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Cranes Safety

Cranes Safety

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Cranes Safety

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  1. Cranes Safety M. Zaman Bhatti Manager HSE, National Refinery Limited

  2. Major Causes of Crane Accidents • Contact with power lines • Overturns • Falls • Mechanical failures

  3. How Do Accidents Occur? • Instability– unsecured load, load capacity exceeded, or ground not level or too soft • Lack of communication - the point of operation is a distance from the crane operator or not in full view of the operator • Lack of training • Inadequate maintenance or inspection

  4. Who is at Risk • Operators • Persons at Crane Site

  5. Definitions • Crane – Consists of a rotating structure for lifting and lowering horizontally on rubber tires or crawler treads • Hoist - Used to lift and lower load. • Boom – An inclined spar, strut, or other long member supporting the hoisting tackle • Boom stops – A device used to limit the angle of the boom at its highest position • Brake – To slow or stop motion by friction or power • Block – Sheaves or grooved pulleys in a frame with hook, eye and strap • Jib – Extension attached to the boom point to provide added boom length for lifting specified loads.

  6. Types of Cranes • Mobile • Hydraulic • Overhead • Gantry • Tower

  7. Crane Hazards • Working too close to power lines • Improper exhaust system • Shattered windows • No steps/guardrails walkways • No boom angle indicator • Not using outriggers • Improper load rating • Excessive speeds • No hand signals • Inadequate inspection and maintenance • Unguarded parts • Unguarded swing radius

  8. Planning Before Start-Up • Level the crane and ensure support surface is firm and able to support the load • Contact power line owners and determine precautions. Know the location and voltage of overhead power lines. • Know the basic crane capacities, limitations, and job site restrictions, such as the location of power lines, unstable soil, or high winds. • Make other personnel aware of hoisting activities. • Barricade areas within swing radius. • Ensure proper maintenance and inspections. • Determine safe areas to store materials and place machinery.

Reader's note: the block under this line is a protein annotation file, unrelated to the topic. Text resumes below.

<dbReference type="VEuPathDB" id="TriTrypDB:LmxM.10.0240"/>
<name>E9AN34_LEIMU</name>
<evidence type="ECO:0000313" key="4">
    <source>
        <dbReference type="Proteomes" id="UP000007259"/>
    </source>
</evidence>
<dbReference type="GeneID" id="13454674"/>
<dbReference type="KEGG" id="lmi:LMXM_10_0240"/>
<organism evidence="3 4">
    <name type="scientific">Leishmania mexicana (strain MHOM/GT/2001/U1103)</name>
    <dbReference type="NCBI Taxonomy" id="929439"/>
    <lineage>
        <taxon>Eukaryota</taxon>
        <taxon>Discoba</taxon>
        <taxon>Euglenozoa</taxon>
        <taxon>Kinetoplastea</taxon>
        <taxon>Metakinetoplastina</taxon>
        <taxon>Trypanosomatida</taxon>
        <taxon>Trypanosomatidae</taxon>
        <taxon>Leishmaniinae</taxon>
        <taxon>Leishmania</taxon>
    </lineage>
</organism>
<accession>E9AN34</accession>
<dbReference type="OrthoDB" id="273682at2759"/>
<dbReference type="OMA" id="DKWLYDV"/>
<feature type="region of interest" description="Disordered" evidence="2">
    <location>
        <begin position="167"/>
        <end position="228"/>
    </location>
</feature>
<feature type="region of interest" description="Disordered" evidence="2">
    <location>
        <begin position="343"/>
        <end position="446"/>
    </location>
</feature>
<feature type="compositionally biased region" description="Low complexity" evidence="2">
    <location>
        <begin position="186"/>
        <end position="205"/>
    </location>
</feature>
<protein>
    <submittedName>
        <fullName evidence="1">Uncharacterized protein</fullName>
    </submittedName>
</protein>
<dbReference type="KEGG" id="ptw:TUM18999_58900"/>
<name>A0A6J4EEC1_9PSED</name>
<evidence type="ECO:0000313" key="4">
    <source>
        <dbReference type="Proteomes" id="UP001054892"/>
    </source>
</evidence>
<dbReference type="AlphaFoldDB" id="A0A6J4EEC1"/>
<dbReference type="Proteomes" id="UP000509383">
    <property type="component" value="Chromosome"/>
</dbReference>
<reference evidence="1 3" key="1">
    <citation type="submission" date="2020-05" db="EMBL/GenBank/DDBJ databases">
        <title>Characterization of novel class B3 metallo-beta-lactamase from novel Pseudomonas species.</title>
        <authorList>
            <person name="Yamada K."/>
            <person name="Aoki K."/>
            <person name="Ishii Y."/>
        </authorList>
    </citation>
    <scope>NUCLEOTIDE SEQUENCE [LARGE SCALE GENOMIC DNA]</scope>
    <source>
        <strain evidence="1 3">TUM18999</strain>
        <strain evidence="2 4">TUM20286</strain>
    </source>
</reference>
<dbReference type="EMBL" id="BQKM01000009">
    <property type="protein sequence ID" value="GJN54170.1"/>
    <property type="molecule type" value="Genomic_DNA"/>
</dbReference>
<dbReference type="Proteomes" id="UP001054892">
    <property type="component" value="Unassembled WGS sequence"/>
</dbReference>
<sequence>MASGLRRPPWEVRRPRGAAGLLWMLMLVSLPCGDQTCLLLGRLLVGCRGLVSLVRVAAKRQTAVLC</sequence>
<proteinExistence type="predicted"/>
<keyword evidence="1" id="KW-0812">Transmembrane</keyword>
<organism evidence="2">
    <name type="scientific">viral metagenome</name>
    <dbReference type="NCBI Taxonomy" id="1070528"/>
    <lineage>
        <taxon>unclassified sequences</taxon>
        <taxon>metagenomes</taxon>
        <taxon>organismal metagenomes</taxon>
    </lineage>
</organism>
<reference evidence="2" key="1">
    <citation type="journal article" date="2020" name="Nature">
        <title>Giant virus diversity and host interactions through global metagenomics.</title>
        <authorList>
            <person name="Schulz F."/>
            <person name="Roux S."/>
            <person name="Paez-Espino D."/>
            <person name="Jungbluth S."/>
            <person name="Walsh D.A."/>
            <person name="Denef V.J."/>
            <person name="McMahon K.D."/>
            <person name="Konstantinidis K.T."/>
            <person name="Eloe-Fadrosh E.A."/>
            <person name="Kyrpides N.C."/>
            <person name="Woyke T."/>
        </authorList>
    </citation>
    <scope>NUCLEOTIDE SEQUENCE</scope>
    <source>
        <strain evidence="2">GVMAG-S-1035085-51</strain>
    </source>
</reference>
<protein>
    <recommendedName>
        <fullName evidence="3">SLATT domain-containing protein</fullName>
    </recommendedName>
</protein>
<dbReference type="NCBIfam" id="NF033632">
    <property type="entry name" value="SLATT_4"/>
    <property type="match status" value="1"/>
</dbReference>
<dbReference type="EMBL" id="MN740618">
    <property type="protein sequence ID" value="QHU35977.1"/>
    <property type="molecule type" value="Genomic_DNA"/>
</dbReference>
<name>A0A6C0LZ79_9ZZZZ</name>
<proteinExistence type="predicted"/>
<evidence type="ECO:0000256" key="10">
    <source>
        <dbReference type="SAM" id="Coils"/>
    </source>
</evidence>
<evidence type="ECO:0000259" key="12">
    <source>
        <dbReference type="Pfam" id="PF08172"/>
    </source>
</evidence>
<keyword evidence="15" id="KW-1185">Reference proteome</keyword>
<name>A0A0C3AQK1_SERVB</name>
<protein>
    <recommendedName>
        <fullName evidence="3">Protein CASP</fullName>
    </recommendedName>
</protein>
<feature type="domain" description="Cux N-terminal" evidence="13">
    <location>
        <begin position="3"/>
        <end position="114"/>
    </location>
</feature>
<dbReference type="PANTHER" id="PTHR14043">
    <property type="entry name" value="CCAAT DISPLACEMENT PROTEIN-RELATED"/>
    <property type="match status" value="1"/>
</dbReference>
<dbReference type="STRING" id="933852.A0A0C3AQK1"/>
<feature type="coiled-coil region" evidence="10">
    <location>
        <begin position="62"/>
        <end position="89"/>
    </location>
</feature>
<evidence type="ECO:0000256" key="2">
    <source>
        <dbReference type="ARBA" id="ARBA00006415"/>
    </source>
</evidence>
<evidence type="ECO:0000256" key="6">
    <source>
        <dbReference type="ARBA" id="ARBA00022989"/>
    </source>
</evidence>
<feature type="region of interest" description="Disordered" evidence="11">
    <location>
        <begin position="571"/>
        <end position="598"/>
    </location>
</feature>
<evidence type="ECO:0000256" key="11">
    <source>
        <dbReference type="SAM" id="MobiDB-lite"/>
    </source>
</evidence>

9. Competent Person The competent person must inspect all machinery and equipment prior to each use, and during use, to make sure it is in safe operating condition. If it needs fixing, take it out of service and don’t use it until it is fixed Broken Track

  10. Load Capacity - Speed - Warnings • Make sure the crane operator can see the: • Rated Load Capacities • Operating Speeds • Special Hazard Warning or Instruction Load Rating Chart

  11. Know the Weight of the Load • Refer to shipping ticket or other documentation • Ensure lift calculations are correct • Ensure load is within load chart rating for boom length and load radius of crane • Crane is rated by the maximum weight it will lift at a minimum radius and minimum boom length – the further from its centerpoint, the less it will lift